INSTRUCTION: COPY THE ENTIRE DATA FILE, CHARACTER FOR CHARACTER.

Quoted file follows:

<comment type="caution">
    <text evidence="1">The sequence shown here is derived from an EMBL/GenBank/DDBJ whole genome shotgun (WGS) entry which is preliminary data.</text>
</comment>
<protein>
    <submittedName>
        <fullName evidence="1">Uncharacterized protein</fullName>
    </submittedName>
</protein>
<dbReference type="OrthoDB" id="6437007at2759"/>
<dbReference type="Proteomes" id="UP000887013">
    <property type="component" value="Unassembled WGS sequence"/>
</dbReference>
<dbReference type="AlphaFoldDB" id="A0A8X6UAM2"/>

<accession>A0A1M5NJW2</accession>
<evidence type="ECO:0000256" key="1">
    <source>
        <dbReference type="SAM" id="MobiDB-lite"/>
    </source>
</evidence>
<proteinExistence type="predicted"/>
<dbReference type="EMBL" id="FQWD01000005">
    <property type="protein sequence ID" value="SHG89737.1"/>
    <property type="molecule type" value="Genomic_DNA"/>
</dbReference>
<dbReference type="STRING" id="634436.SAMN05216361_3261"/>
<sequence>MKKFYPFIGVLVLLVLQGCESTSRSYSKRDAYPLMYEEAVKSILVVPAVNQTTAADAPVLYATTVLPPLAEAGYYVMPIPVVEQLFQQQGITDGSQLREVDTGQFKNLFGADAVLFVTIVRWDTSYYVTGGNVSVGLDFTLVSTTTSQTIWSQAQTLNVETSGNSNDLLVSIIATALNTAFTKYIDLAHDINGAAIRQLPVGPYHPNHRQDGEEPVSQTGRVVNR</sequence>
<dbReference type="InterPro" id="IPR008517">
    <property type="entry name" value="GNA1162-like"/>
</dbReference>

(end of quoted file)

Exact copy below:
<comment type="caution">
    <text evidence="1">The sequence shown here is derived from an EMBL/GenBank/DDBJ whole genome shotgun (WGS) entry which is preliminary data.</text>
</comment>
<protein>
    <submittedName>
        <fullName evidence="1">Uncharacterized protein</fullName>
    </submittedName>
</protein>
<dbReference type="OrthoDB" id="6437007at2759"/>
<dbReference type="Proteomes" id="UP000887013">
    <property type="component" value="Unassembled WGS sequence"/>
</dbReference>
<dbReference type="AlphaFoldDB" id="A0A8X6UAM2"/>

<accession>A0A1M5NJW2</accession>
<evidence type="ECO:0000256" key="1">
    <source>
        <dbReference type="SAM" id="MobiDB-lite"/>
    </source>
</evidence>
<proteinExistence type="predicted"/>
<dbReference type="EMBL" id="FQWD01000005">
    <property type="protein sequence ID" value="SHG89737.1"/>
    <property type="molecule type" value="Genomic_DNA"/>
</dbReference>
<dbReference type="STRING" id="634436.SAMN05216361_3261"/>
<sequence>MKKFYPFIGVLVLLVLQGCESTSRSYSKRDAYPLMYEEAVKSILVVPAVNQTTAADAPVLYATTVLPPLAEAGYYVMPIPVVEQLFQQQGITDGSQLREVDTGQFKNLFGADAVLFVTIVRWDTSYYVTGGNVSVGLDFTLVSTTTSQTIWSQAQTLNVETSGNSNDLLVSIIATALNTAFTKYIDLAHDINGAAIRQLPVGPYHPNHRQDGEEPVSQTGRVVNR</sequence>
<dbReference type="InterPro" id="IPR008517">
    <property type="entry name" value="GNA1162-like"/>
</dbReference>